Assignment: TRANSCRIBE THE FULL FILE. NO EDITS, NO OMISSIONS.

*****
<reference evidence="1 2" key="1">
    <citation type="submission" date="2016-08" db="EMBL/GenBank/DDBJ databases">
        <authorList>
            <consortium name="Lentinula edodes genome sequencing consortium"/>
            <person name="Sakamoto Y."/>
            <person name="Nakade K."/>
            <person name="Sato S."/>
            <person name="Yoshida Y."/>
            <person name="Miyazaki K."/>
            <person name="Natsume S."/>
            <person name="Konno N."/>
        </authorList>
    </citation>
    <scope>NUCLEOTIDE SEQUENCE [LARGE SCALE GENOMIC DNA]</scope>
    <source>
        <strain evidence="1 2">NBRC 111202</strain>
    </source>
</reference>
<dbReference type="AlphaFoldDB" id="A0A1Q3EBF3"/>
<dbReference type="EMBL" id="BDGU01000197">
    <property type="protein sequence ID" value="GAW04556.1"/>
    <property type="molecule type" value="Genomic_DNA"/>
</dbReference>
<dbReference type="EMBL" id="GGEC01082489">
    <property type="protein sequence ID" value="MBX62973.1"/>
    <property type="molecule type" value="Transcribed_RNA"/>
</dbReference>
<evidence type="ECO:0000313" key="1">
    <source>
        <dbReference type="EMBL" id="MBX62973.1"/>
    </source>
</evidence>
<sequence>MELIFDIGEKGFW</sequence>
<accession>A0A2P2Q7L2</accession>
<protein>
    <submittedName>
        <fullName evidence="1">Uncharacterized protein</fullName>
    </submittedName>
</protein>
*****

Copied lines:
<reference evidence="1 2" key="1">
    <citation type="submission" date="2016-08" db="EMBL/GenBank/DDBJ databases">
        <authorList>
            <consortium name="Lentinula edodes genome sequencing consortium"/>
            <person name="Sakamoto Y."/>
            <person name="Nakade K."/>
            <person name="Sato S."/>
            <person name="Yoshida Y."/>
            <person name="Miyazaki K."/>
            <person name="Natsume S."/>
            <person name="Konno N."/>
        </authorList>
    </citation>
    <scope>NUCLEOTIDE SEQUENCE [LARGE SCALE GENOMIC DNA]</scope>
    <source>
        <strain evidence="1 2">NBRC 111202</strain>
    </source>
</reference>
<dbReference type="AlphaFoldDB" id="A0A1Q3EBF3"/>
<dbReference type="EMBL" id="BDGU01000197">
    <property type="protein sequence ID" value="GAW04556.1"/>
    <property type="molecule type" value="Genomic_DNA"/>
</dbReference>
<dbReference type="EMBL" id="GGEC01082489">
    <property type="protein sequence ID" value="MBX62973.1"/>
    <property type="molecule type" value="Transcribed_RNA"/>
</dbReference>
<evidence type="ECO:0000313" key="1">
    <source>
        <dbReference type="EMBL" id="MBX62973.1"/>
    </source>
</evidence>
<sequence>MELIFDIGEKGFW</sequence>
<accession>A0A2P2Q7L2</accession>
<protein>
    <submittedName>
        <fullName evidence="1">Uncharacterized protein</fullName>
    </submittedName>
</protein>